Lowcountry Rapid Transit

The only way to fix traffic is to take cars off of the street. The easiest and most effective way to do that in the Charleston region is to increase options for mass transit. The Conservation League supports increased funding and capacity for the Charleston Area Regional Transportation Authority (CARTA) for the implementation of Lowcountry Rapid Transit, our own take on the Bus Rapid Transit (BRT) system that cities across the United States and the world have implemented with great success!

What is Lowcountry Rapid Transit?

Forget everything you assume about taking public transit in Charleston. Lowcountry Rapid Transit is a new model for mass transit in our community. This mass transit service operates along a fixed route, similar to light rail (without the rails). The vehicles have dedicated lanes, so they can move faster than single-occupancy vehicles and traditional buses. They arrive every 10 minutes and have synchronized traffic signals that allow the vehicles to cut through automobile congestion.

Charleston has already taken several steps towards making Lowcountry Rapid Transit a reality. Charleston County included $600 million for mass transit in the half-cent sales tax referendum that passed in November 2016. The Berkeley-Charleston-Dorchester Council of Governments (BCDCOG) is applying for federal matching funds, and has completed a 15-month study to identify a 22-mile corridor for Lowcountry Rapid Transit along I-26, from Summerville to Charleston. More about the study is here.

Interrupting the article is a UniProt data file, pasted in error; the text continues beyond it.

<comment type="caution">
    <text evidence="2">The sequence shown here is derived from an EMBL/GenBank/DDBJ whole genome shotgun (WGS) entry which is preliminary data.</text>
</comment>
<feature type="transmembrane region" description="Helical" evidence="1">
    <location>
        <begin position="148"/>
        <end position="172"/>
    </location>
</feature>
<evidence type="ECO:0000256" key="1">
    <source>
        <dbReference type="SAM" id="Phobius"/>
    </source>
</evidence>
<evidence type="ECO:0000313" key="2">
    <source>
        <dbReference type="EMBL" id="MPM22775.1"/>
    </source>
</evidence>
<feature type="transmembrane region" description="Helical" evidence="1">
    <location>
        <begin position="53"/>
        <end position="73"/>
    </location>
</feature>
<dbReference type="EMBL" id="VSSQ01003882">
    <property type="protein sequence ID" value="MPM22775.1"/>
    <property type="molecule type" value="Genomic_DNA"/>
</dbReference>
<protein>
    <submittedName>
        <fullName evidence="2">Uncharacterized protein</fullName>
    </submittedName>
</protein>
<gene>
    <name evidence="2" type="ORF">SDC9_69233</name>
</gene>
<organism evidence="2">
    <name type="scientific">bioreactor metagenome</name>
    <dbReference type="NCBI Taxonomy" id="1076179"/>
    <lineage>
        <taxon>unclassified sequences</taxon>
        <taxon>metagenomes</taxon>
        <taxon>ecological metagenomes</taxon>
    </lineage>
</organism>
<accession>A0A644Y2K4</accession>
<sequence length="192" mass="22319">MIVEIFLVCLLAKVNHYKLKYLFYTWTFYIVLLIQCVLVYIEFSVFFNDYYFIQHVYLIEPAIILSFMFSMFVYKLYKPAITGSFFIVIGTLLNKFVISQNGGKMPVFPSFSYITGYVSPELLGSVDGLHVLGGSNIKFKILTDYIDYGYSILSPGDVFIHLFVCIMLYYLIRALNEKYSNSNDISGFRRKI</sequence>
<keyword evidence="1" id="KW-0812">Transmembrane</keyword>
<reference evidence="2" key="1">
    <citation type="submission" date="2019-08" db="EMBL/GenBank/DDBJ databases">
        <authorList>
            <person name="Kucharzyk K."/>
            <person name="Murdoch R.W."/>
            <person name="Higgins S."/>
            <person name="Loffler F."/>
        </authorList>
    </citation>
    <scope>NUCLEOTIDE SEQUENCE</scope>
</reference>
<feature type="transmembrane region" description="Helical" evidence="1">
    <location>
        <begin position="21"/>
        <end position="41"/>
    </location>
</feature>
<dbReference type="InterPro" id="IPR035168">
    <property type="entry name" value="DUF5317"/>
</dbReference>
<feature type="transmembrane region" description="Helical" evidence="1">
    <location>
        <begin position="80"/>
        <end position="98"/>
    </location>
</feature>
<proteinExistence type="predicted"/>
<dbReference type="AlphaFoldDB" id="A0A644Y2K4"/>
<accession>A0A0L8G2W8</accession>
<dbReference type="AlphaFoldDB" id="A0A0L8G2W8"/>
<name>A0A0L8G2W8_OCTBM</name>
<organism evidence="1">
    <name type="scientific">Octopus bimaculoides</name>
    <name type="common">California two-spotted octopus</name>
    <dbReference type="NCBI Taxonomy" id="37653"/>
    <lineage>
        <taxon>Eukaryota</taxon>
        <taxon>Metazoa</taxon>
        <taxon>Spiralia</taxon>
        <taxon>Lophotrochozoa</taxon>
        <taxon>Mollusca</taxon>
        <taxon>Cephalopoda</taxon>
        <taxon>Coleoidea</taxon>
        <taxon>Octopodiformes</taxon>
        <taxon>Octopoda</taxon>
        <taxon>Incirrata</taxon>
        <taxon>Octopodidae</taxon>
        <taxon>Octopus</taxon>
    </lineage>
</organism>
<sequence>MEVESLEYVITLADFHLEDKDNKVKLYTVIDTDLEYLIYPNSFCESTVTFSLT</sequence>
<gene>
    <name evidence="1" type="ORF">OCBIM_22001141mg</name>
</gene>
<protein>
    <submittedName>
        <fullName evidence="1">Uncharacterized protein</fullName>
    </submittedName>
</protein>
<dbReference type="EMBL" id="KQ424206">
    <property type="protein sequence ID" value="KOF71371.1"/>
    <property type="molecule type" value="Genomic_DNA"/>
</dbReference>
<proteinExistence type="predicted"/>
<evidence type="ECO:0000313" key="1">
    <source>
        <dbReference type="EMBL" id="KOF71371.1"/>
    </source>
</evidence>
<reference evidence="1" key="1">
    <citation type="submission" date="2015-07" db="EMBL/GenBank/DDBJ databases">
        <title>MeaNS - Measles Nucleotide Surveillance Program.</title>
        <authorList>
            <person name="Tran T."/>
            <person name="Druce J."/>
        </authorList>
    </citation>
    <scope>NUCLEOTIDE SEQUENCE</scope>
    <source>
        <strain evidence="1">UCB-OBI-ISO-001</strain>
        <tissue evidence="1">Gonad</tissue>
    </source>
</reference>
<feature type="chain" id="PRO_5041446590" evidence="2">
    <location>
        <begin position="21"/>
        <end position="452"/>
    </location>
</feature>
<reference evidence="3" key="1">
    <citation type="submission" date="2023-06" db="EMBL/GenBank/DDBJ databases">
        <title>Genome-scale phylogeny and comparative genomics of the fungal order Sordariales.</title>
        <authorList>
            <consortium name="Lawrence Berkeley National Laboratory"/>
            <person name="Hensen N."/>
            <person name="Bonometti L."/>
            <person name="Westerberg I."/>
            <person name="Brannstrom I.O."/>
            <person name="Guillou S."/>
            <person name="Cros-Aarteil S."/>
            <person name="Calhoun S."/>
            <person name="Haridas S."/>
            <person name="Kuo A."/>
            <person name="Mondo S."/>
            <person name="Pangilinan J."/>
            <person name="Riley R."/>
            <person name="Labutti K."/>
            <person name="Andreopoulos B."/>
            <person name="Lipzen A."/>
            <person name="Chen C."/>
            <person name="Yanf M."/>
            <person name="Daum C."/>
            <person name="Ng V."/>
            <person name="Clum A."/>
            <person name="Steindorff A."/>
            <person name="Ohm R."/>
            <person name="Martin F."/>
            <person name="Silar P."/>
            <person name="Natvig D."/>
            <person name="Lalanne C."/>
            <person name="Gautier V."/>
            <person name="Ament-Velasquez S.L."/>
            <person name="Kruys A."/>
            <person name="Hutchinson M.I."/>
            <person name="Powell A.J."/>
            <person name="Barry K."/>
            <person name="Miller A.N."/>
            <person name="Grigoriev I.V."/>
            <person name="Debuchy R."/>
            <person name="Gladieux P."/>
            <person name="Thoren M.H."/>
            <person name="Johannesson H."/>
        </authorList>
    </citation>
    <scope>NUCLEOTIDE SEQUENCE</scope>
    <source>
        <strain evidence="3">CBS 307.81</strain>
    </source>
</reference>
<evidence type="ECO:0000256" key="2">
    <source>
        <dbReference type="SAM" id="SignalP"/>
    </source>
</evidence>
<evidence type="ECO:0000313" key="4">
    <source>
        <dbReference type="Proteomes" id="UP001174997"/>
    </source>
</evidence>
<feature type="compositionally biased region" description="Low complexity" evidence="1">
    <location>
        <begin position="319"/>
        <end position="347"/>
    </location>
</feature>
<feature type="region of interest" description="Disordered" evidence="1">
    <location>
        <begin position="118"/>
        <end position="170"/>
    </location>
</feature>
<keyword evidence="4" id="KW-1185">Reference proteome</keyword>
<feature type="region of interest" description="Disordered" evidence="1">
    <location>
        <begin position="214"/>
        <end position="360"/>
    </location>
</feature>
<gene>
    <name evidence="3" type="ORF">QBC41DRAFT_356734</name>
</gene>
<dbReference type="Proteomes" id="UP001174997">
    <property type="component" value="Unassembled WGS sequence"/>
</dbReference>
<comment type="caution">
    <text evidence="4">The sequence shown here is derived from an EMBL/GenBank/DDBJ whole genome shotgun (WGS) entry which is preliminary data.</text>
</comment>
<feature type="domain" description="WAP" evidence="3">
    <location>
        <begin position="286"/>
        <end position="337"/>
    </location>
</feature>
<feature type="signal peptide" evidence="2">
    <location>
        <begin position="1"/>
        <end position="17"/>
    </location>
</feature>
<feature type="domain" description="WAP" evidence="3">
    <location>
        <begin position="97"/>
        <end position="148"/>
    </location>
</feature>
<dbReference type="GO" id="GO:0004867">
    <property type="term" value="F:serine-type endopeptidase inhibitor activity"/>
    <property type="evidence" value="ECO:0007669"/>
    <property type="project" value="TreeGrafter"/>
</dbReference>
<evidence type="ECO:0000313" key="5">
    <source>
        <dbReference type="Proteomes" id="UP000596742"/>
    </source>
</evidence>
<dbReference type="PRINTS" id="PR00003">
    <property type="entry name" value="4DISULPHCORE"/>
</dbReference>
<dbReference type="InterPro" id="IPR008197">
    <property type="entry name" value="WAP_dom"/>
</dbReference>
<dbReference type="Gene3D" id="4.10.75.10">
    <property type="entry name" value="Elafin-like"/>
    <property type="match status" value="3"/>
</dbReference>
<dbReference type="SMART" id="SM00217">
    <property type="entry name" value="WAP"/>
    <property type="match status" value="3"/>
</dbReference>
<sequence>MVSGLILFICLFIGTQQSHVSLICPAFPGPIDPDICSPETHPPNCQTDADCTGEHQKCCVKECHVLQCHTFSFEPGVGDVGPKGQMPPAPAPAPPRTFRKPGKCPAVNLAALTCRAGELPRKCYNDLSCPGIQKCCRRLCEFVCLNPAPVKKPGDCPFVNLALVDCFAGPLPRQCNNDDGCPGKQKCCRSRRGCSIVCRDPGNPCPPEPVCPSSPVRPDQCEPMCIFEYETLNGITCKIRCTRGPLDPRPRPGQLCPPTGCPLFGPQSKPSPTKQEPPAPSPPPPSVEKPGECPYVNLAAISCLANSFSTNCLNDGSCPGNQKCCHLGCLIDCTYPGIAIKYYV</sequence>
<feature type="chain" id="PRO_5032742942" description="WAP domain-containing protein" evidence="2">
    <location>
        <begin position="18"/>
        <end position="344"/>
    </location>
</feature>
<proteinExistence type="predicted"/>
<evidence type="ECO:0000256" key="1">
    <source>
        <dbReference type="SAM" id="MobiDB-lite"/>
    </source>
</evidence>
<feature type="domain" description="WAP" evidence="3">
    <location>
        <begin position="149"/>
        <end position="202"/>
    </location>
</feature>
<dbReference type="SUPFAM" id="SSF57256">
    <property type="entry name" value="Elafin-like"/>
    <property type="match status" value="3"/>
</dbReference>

Where will it go? 

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The first phase of Lowcountry Rapid Transit is proposed to run along US 78/52 (Rivers Avenue) between Summerville and downtown Charleston with approximately 18 stops along the route for a total commute from start to finish taking approximately one hour to complete.  While final determination for the route and station locations has not yet been finalized, the vehicles would run primarily along a dedicated lanes on the existing median of Rivers Avenue. In the urban areas where there is not room to incorporate dedicated lanes, they would mix with traffic.

Stations would be located in the medians of roadways allowing buses to pull up and quickly load prepaid passengers just like a subway or light rail system.  Certain stations would be be designed to accommodate park and ride features or serve as transit hubs were riders can connect with local CARTA buses. Station locations are indented to promote economic development for the surrounding communities with opportunities for Transit Oriented Developments like walkable, mixed-use developments or retail/commercial centers.

The proposed initial route is intended to serve as the first phase and spine of a future regional mass transit system for the tri-county area.

How to get involved

The Conservation League brought on Jasmine Gil, Community Outreach Coordinator, to build a team of support for Lowcountry Rapid Transit in the region. If you have not spoken to her already and you support investing in mass transit in our region, click here to sign our petition and Jasmine will follow up and help you get more engaged. If you want to learn more about Lowcountry Rapid Transit, visit the National BRT Institute’s web page. You can read case studies where BRT is working today — from New Jersey to Australia. We hope that Charleston will soon be on the list with our own special version of rapid transit!

Jason Crowley · · 843.723.7933

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